Overdose Epidemic

Opioid-related morbidity and mortality: What every physician should know

Troy Parks , News Writer

A new educational module incorporates animation, infographics and storytelling to explain what led to the opioid overdose epidemic and how opioid misuse is linked to heroin addiction. The module also outlines simple steps that can be taken to reduce harms when considering the use of opioids in patients experiencing pain.

In addition to offering continuing medical education (CME) credit, the new module  explains the impact of opioid prescription trends over the past two decades, patient risk factors for opioid misuse, the variables that increase risk of unintentional overdose, the association between opioid misuse and heroin use or addiction, details of the latest guidelines and basic approaches to reduce opioid-related harm in patients.

“The large increase in opioid prescribing over the last two decades has occurred against the backdrop of various population estimates of the burden of chronic pain in the U.S.,” the module says. About 100 million American adults suffer from chronic-pain conditions, according to the Institute of Medicine report, “Relieving Pain in America.” And more than one-quarter of adults said they have experienced low back pain.

During that same time period, growing numbers of patients with chronic, non-cancer pain were offered long-term opioid therapy. The change in prescribing behavior has been influenced by several competing interests.

In the 1980s and early 1990s, physicians devoted more attention to improving the management of cancer pain and post-surgical pain. “Undertreatment of pain was recognized and the aggressive use of opioid analgesics was endorsed as an effective approach,” the module says. “With the advent of a new array of extended-release and long-acting prescription opioid products and aggressive pharmaceutical marketing, opioid treatment was extended to patients with chronic, non-cancer pain, despite lack of evidence obtained from long-term, randomized, controlled trials.”

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Promulgation of pain as the fifth vital sign and the evolution of patient-satisfaction surveys that include a focus on the extent to which a patient’s pain is relieved also encouraged the expanded use of opioids. The module describes other factors that also contributed to a practice environment that promoted routine opioid use for pain management, including:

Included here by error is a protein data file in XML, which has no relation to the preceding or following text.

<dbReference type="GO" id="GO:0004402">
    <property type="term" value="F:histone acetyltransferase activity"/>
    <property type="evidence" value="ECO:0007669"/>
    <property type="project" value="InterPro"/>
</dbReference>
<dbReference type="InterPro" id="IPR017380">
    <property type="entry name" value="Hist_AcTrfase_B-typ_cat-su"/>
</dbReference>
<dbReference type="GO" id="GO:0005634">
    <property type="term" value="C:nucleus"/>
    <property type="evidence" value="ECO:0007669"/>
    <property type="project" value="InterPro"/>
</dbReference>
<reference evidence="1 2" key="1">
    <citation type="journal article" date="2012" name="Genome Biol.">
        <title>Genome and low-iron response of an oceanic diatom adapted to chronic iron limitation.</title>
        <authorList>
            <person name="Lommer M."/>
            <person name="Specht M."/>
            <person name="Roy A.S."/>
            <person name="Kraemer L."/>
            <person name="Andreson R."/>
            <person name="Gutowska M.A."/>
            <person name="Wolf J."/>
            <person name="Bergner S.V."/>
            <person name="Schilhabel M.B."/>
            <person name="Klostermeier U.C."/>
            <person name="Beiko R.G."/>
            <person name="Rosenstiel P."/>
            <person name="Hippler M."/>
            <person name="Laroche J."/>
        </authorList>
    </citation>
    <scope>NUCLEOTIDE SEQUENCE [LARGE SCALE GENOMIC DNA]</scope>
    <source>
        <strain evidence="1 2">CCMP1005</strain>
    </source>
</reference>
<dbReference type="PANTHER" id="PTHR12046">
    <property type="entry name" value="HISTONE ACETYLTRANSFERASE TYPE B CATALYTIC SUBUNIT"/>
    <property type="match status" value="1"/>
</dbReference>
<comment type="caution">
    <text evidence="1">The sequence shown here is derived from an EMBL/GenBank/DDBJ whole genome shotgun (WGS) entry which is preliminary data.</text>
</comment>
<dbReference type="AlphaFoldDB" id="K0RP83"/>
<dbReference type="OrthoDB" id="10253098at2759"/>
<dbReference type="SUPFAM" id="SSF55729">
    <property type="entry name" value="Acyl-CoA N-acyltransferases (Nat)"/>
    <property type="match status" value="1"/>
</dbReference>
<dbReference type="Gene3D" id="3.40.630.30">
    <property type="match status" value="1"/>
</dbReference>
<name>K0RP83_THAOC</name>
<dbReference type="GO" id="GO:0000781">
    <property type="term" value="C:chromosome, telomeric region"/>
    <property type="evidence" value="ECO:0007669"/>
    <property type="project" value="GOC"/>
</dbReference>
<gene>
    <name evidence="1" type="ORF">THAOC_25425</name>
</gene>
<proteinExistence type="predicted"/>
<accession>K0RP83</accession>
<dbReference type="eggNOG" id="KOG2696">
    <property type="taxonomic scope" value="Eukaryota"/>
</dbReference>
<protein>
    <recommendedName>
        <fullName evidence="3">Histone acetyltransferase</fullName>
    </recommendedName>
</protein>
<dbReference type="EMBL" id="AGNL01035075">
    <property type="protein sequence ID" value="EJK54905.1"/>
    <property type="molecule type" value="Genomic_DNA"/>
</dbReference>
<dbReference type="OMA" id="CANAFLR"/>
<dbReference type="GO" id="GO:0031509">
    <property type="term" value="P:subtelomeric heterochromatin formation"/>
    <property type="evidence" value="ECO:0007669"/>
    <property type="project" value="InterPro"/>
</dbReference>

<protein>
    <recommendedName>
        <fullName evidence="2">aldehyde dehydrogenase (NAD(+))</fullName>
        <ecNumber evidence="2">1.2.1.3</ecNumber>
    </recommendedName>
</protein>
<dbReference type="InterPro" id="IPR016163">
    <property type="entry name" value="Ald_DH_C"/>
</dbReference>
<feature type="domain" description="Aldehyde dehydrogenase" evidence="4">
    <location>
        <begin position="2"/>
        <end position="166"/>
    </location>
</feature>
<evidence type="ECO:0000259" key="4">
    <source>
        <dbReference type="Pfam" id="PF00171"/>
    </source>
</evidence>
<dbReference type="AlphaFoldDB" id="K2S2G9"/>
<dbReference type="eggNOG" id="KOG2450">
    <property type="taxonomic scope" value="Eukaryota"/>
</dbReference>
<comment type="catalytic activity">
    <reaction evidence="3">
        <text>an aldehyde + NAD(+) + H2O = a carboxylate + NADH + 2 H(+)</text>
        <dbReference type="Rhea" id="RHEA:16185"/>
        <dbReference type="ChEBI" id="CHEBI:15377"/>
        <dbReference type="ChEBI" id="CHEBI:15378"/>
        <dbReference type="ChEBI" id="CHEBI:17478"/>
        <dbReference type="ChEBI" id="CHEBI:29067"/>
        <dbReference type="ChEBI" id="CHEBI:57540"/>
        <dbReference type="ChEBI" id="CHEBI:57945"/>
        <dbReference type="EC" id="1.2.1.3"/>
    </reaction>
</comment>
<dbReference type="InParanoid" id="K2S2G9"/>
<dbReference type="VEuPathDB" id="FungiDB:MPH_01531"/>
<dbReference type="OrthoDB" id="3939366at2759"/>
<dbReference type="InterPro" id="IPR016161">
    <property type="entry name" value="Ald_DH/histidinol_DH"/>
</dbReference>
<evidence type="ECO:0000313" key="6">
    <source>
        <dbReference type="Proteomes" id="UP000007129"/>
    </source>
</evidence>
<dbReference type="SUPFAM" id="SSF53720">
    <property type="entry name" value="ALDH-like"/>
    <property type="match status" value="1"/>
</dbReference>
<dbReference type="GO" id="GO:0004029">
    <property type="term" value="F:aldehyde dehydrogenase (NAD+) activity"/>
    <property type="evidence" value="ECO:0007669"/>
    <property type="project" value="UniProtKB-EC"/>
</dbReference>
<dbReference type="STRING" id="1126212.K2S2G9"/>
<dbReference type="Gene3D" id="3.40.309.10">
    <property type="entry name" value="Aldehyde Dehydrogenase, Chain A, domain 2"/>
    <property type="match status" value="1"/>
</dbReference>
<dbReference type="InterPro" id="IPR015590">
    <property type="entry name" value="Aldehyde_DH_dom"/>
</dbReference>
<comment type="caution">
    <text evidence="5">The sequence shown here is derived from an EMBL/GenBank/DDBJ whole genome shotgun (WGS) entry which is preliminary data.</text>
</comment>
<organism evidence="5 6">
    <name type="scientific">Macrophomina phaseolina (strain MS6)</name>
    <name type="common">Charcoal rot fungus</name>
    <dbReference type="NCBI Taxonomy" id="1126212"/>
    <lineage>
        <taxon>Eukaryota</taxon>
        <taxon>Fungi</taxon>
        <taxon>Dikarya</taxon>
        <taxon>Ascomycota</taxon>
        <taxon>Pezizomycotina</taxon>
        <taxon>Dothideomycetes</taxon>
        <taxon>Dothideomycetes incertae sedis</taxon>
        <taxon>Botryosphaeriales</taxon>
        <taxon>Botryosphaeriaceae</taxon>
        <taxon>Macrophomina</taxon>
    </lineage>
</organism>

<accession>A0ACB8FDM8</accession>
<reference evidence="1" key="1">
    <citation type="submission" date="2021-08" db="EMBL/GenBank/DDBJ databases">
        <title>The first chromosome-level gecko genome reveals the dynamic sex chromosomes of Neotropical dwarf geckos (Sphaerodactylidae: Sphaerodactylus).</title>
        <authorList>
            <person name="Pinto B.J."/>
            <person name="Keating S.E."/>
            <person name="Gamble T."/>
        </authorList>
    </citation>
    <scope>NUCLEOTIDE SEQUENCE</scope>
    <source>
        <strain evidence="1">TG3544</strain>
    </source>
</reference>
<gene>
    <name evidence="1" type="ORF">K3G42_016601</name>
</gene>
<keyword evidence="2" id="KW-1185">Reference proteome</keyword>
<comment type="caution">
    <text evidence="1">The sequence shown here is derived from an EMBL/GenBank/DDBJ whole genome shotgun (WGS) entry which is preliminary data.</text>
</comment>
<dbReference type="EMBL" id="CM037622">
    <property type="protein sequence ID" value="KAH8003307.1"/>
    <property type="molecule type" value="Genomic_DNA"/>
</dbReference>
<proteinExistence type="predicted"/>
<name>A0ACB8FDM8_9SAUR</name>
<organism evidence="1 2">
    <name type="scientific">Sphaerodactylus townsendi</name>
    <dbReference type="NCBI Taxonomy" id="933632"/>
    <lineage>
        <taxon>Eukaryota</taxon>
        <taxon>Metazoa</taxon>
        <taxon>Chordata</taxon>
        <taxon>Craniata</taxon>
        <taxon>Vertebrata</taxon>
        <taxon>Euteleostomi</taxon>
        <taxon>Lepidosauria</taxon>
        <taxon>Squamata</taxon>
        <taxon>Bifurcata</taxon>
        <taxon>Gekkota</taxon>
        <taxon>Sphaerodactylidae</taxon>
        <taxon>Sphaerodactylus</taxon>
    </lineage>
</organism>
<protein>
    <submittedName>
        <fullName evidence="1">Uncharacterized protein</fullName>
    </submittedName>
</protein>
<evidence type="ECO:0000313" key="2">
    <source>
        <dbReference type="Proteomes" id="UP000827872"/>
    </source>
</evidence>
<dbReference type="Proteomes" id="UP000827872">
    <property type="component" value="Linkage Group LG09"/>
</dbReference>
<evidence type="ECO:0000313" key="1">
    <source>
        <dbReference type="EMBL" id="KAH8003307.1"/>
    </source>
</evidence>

• Inadequate training across the continuum of medical education in pain management and the diagnosis and treatment of substance-use disorders
  • A lack of access to multimodal pain care, including non-pharmacologic approaches to pain management and access to mental health care for comorbid conditions
  • Limited and inadequate payment for non-pharmacological approaches to pain management

Treatment admissions for opioid-use disorder have increased, and the death rate from prescription opioids leveled off somewhat between 2007 and 2013. But during the same time frame, heroin-related overdoses and deaths also rose. That is a trend largely driven by increased use of heroin and illicit fentanyl, which can be cheaper to obtain than prescription opioids by individuals with opioid-use disorder.

Every patient is different. And not all patients experience the same level or type of pain. Developing a comprehensive, population health-level strategy for pain management is important, but conceptually there are several things to consider when managing a patient with chronic pain.

Effective pain management demands a multimodal assessment and treatment plan that identifies and addresses all components of the individual’s pain experience, the module says. The module provides steps and strategies to help physicians safely prescribe opioid medications  for  patients with acute or chronic pain.

The module is available on the AMA Education Center, along with another module that takes a more in-depth look at safe opioid prescribing for chronic pain. Both modules are free.